On May 1, 1999, the 9th Reconnaissance Wing celebrated the 50th anniversary of its activation at Fairfield-Suisun (present-day Travis) AFB, Calif. The wing's lineage and honors history extends back even further. Soon after the 9th Bombardment Wing activated, the 9th Bombardment Group inactivated and the group's lineage and honors passed on to the wing. The group stood up at Mitchel Field, New York, on Aug.1, 1922, as headquarters for the 1st (the oldest Air Force squadron) and 5th Squadrons. The 99th Squadron joined the group on Nov. 9, 1928.
In March 1916, the 1st Aero Squadron, with Capt. Benjamin D. Foulois as commander, supported General "Black Jack" Pershing's punitive expeditions into Mexico. Pancho Villa had raided Columbus, New Mexico, and Pershing pursued and hoped to capture him. On March 16, 1916, Capt. T.F. Dodd, with Capt. Foulois as observer, flew the first American aerial reconnaissance mission in combat. (The wavy line in the middle of the wing's emblem represents the Rio Grande River and the 1st Aero Squadron's operations in 1916).
Both the 1st and the 99th Aero Squadrons flew in World War I. Between 12 and 15 September 1918, they joined the great air armada of 1,481 airplanes in a massive air offensive in the St. Mihiel sector of France. The squadrons also participated in the Champagne-Marne, Aisne-Marne, and Meuse-Argonne combat operations. (The four black crosses on the wing's emblem commemorate these air battles).
In World War II, the 9th Bombardment Group fought in the Pacific Theater. On April 15-16, 1945, 339th Group B-29s flew 1,500 miles, low-level to avoid detection, over water, at night, to attack heavily-defended Kawasaki, Japan. Enemy searchlight, anti-aircraft guns, and flak boats destroyed four of the group's 33 bombers and damaged six others. But the attack demolished Kawasaki's strategic industrial district. The group earned a Distinguished Unit Emblem (DUE) for its actions. The unit won another DUE the following month for mining the Shimonoseki Straits and the waters around Honshu and Kyushu blocking Inland Sea traffic and isolating important Japanese ports.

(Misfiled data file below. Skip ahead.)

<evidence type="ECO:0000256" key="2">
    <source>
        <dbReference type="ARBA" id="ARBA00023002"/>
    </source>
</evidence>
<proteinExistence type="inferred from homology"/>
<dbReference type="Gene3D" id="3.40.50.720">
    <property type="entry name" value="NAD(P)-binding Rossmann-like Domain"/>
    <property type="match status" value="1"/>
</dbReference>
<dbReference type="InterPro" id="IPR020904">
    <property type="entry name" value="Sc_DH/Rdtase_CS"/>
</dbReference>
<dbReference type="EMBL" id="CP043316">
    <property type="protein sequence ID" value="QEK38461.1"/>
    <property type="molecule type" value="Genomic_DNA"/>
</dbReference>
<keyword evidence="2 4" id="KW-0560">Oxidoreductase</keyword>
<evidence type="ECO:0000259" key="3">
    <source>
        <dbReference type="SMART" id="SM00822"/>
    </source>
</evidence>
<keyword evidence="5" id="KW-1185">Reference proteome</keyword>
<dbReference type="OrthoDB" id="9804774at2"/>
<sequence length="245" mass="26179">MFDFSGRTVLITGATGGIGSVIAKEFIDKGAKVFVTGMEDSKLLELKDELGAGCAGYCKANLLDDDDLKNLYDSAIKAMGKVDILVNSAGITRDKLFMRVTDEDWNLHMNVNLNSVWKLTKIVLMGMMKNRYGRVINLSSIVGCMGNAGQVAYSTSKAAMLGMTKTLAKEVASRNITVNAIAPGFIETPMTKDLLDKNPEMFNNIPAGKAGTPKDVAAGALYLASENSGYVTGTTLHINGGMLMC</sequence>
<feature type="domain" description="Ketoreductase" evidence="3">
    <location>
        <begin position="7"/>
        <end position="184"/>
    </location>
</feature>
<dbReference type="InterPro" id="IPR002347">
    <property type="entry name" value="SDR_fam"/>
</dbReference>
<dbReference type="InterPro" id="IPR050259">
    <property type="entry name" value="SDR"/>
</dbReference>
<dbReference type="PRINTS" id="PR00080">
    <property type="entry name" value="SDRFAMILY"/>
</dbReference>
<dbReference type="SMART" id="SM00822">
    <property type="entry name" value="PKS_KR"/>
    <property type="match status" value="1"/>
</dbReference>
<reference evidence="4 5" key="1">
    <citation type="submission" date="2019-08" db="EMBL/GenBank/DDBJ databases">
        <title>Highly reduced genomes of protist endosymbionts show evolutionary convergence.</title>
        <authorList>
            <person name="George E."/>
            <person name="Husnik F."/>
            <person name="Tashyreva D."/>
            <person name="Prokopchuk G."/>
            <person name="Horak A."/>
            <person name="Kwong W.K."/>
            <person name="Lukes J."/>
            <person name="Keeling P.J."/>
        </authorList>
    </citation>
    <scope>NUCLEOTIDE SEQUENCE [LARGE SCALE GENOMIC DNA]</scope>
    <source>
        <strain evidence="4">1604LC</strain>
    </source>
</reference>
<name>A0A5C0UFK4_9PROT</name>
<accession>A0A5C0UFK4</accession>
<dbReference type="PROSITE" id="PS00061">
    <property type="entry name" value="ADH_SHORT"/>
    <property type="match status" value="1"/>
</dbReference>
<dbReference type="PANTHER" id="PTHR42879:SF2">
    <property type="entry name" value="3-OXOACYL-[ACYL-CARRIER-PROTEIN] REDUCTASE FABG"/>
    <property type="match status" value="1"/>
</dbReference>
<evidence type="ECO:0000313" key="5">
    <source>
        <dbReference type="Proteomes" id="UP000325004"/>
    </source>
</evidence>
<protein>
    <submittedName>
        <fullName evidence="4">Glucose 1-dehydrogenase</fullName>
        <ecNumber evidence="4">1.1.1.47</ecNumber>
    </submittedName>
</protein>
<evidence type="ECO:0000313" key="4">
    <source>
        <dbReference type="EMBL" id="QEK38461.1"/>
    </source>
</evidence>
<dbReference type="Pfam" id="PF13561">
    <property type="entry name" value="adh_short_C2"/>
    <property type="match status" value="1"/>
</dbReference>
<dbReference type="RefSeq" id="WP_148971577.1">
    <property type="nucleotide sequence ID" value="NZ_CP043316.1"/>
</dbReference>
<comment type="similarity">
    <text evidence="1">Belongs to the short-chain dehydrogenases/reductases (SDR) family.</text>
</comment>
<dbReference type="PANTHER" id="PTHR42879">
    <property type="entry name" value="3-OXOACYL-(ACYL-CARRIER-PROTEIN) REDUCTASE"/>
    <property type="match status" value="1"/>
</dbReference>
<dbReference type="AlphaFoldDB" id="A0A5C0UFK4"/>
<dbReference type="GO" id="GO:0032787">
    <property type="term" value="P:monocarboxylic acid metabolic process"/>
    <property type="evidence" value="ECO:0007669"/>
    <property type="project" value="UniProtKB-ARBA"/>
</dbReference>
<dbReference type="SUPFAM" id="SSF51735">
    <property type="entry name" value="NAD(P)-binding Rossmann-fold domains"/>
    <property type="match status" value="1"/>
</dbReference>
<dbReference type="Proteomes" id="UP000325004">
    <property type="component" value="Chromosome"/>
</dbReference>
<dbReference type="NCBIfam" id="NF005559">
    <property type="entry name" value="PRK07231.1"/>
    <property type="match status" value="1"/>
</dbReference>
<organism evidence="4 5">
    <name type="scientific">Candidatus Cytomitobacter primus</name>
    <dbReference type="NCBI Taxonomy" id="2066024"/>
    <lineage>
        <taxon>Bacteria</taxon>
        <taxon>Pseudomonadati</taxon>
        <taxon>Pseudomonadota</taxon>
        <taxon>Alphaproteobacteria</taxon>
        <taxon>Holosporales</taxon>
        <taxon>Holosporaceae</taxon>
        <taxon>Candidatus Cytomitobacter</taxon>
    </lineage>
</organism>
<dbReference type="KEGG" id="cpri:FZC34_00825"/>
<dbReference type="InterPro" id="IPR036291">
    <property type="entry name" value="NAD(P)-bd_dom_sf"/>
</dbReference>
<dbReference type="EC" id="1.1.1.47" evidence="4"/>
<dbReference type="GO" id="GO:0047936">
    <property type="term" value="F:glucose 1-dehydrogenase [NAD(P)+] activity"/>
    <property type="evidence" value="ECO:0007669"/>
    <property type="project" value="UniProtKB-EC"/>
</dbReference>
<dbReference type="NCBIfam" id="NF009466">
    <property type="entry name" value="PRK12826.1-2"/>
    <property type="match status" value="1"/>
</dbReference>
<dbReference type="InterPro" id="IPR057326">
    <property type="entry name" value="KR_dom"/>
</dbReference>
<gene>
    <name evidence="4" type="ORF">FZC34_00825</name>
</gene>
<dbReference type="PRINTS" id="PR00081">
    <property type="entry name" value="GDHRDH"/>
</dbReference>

After its activation in 1949, the 9th Strategic Reconnaissance Wing's 1st , 5th , and 99th Strategic Reconnaissance Squadrons flew RB-29s and RB-36s on visual, photographic, electronic and weather reconnaissance missions. The Air Force redesignated the wing the 9th Bombardment Wing on April 1,1950. In 1953, the wing moved from Fairfield-Suisun AFB to Mountain Home AFB, Idaho. There, B-47s replaced the B-29s. The wing's B-47s were an integral part of the Strategic Air Command's (SAC) nuclear deterrent force until 1966. In November 1955, the wing displayed SAC's ability to strike anywhere in the world by flying nonstop from Mountain Home AFB to New Zealand, a distance of 8,300 miles.
The 9th returned to its roots on June 25, 1966, when the Air Force redesignated the wing the 9th Strategic Reconnaissance Wing and transferred it to Beale AFB. The wing would fly the new SR-71 "Blackbird," a supersonic, high-altitude reconnaissance aircraft. Flying above 80,000 feet at more than 2,000 mph, the SR-71 could survey over 100,000 squares miles in an hour. The airplane quickly became operational and began flying missions throughout Southeast Asia. Rescuers used SR-71 photos to plan the raid on Son Tay prison to free American prisoners-of-war. After the Vietnam War, the SR-71 established a level-flight-at-altitude record at 85,131 feet and a straight-course speed record of 2,194 mph.